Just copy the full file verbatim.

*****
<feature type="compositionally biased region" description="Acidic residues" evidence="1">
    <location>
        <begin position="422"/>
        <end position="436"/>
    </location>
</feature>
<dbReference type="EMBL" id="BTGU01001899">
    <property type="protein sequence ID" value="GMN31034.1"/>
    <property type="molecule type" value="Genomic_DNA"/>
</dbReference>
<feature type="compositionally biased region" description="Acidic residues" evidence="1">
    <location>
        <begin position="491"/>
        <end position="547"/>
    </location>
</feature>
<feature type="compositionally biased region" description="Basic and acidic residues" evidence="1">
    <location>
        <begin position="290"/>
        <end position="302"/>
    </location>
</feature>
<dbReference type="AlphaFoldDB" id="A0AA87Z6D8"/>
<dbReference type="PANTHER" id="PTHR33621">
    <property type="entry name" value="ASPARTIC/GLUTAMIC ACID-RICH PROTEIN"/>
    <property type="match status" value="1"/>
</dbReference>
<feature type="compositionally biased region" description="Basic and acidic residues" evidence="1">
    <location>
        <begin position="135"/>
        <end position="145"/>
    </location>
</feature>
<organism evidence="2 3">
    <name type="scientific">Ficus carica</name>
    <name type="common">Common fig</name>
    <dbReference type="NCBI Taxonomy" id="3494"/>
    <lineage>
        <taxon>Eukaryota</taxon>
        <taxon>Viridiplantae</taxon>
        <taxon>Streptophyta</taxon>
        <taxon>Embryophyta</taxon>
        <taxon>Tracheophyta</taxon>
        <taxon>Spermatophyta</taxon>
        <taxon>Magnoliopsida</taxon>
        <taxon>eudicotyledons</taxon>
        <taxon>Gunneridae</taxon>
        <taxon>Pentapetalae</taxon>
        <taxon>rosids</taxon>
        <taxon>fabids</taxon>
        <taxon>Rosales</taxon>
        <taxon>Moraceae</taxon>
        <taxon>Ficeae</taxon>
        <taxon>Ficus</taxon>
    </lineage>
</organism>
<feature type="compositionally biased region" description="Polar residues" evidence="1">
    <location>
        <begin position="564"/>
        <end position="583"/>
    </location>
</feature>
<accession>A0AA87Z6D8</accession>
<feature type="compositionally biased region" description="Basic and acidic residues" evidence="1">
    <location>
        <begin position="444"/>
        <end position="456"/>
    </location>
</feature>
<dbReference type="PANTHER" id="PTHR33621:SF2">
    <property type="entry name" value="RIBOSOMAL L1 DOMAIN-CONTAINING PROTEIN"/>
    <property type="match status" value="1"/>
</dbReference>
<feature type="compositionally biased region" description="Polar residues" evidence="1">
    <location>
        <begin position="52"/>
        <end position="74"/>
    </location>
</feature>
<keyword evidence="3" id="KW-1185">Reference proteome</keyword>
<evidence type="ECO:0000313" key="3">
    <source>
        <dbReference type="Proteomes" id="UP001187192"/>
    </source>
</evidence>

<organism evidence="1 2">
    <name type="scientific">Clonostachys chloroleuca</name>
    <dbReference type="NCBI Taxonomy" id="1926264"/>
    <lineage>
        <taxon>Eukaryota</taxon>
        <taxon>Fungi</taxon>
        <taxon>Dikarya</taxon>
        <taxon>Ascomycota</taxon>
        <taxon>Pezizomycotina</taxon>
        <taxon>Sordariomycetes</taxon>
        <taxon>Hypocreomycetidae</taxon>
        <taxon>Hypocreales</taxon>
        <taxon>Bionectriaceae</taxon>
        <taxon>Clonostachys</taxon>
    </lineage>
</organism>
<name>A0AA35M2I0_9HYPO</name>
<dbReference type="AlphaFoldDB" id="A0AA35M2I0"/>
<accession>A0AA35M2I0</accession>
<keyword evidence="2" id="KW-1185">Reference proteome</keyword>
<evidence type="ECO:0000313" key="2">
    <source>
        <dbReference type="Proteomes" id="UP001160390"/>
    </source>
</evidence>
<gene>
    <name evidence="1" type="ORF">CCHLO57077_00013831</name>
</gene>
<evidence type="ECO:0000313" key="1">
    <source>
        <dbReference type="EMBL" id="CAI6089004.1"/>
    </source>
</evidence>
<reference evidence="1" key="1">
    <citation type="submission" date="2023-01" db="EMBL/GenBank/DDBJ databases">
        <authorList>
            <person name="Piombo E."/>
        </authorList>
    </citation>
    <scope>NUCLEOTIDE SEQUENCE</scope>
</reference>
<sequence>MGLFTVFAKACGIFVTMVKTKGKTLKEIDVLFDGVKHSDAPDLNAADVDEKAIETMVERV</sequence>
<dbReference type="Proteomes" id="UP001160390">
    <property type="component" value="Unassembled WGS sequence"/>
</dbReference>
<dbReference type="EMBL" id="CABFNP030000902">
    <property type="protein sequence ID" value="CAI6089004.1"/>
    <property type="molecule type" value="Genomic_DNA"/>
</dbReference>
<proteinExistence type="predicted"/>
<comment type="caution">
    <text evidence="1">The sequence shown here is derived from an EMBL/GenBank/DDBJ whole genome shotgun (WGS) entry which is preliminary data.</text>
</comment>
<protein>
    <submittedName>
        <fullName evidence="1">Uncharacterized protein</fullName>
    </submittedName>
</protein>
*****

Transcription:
<feature type="compositionally biased region" description="Acidic residues" evidence="1">
    <location>
        <begin position="422"/>
        <end position="436"/>
    </location>
</feature>
<dbReference type="EMBL" id="BTGU01001899">
    <property type="protein sequence ID" value="GMN31034.1"/>
    <property type="molecule type" value="Genomic_DNA"/>
</dbReference>
<feature type="compositionally biased region" description="Acidic residues" evidence="1">
    <location>
        <begin position="491"/>
        <end position="547"/>
    </location>
</feature>
<feature type="compositionally biased region" description="Basic and acidic residues" evidence="1">
    <location>
        <begin position="290"/>
        <end position="302"/>
    </location>
</feature>
<dbReference type="AlphaFoldDB" id="A0AA87Z6D8"/>
<dbReference type="PANTHER" id="PTHR33621">
    <property type="entry name" value="ASPARTIC/GLUTAMIC ACID-RICH PROTEIN"/>
    <property type="match status" value="1"/>
</dbReference>
<feature type="compositionally biased region" description="Basic and acidic residues" evidence="1">
    <location>
        <begin position="135"/>
        <end position="145"/>
    </location>
</feature>
<organism evidence="2 3">
    <name type="scientific">Ficus carica</name>
    <name type="common">Common fig</name>
    <dbReference type="NCBI Taxonomy" id="3494"/>
    <lineage>
        <taxon>Eukaryota</taxon>
        <taxon>Viridiplantae</taxon>
        <taxon>Streptophyta</taxon>
        <taxon>Embryophyta</taxon>
        <taxon>Tracheophyta</taxon>
        <taxon>Spermatophyta</taxon>
        <taxon>Magnoliopsida</taxon>
        <taxon>eudicotyledons</taxon>
        <taxon>Gunneridae</taxon>
        <taxon>Pentapetalae</taxon>
        <taxon>rosids</taxon>
        <taxon>fabids</taxon>
        <taxon>Rosales</taxon>
        <taxon>Moraceae</taxon>
        <taxon>Ficeae</taxon>
        <taxon>Ficus</taxon>
    </lineage>
</organism>
<feature type="compositionally biased region" description="Polar residues" evidence="1">
    <location>
        <begin position="564"/>
        <end position="583"/>
    </location>
</feature>
<accession>A0AA87Z6D8</accession>
<feature type="compositionally biased region" description="Basic and acidic residues" evidence="1">
    <location>
        <begin position="444"/>
        <end position="456"/>
    </location>
</feature>
<dbReference type="PANTHER" id="PTHR33621:SF2">
    <property type="entry name" value="RIBOSOMAL L1 DOMAIN-CONTAINING PROTEIN"/>
    <property type="match status" value="1"/>
</dbReference>
<feature type="compositionally biased region" description="Polar residues" evidence="1">
    <location>
        <begin position="52"/>
        <end position="74"/>
    </location>
</feature>
<keyword evidence="3" id="KW-1185">Reference proteome</keyword>
<evidence type="ECO:0000313" key="3">
    <source>
        <dbReference type="Proteomes" id="UP001187192"/>
    </source>
</evidence>

<organism evidence="1 2">
    <name type="scientific">Clonostachys chloroleuca</name>
    <dbReference type="NCBI Taxonomy" id="1926264"/>
    <lineage>
        <taxon>Eukaryota</taxon>
        <taxon>Fungi</taxon>
        <taxon>Dikarya</taxon>
        <taxon>Ascomycota</taxon>
        <taxon>Pezizomycotina</taxon>
        <taxon>Sordariomycetes</taxon>
        <taxon>Hypocreomycetidae</taxon>
        <taxon>Hypocreales</taxon>
        <taxon>Bionectriaceae</taxon>
        <taxon>Clonostachys</taxon>
    </lineage>
</organism>
<name>A0AA35M2I0_9HYPO</name>
<dbReference type="AlphaFoldDB" id="A0AA35M2I0"/>
<accession>A0AA35M2I0</accession>
<keyword evidence="2" id="KW-1185">Reference proteome</keyword>
<evidence type="ECO:0000313" key="2">
    <source>
        <dbReference type="Proteomes" id="UP001160390"/>
    </source>
</evidence>
<gene>
    <name evidence="1" type="ORF">CCHLO57077_00013831</name>
</gene>
<evidence type="ECO:0000313" key="1">
    <source>
        <dbReference type="EMBL" id="CAI6089004.1"/>
    </source>
</evidence>
<reference evidence="1" key="1">
    <citation type="submission" date="2023-01" db="EMBL/GenBank/DDBJ databases">
        <authorList>
            <person name="Piombo E."/>
        </authorList>
    </citation>
    <scope>NUCLEOTIDE SEQUENCE</scope>
</reference>
<sequence>MGLFTVFAKACGIFVTMVKTKGKTLKEIDVLFDGVKHSDAPDLNAADVDEKAIETMVERV</sequence>
<dbReference type="Proteomes" id="UP001160390">
    <property type="component" value="Unassembled WGS sequence"/>
</dbReference>
<dbReference type="EMBL" id="CABFNP030000902">
    <property type="protein sequence ID" value="CAI6089004.1"/>
    <property type="molecule type" value="Genomic_DNA"/>
</dbReference>
<proteinExistence type="predicted"/>
<comment type="caution">
    <text evidence="1">The sequence shown here is derived from an EMBL/GenBank/DDBJ whole genome shotgun (WGS) entry which is preliminary data.</text>
</comment>
<protein>
    <submittedName>
        <fullName evidence="1">Uncharacterized protein</fullName>
    </submittedName>
</protein>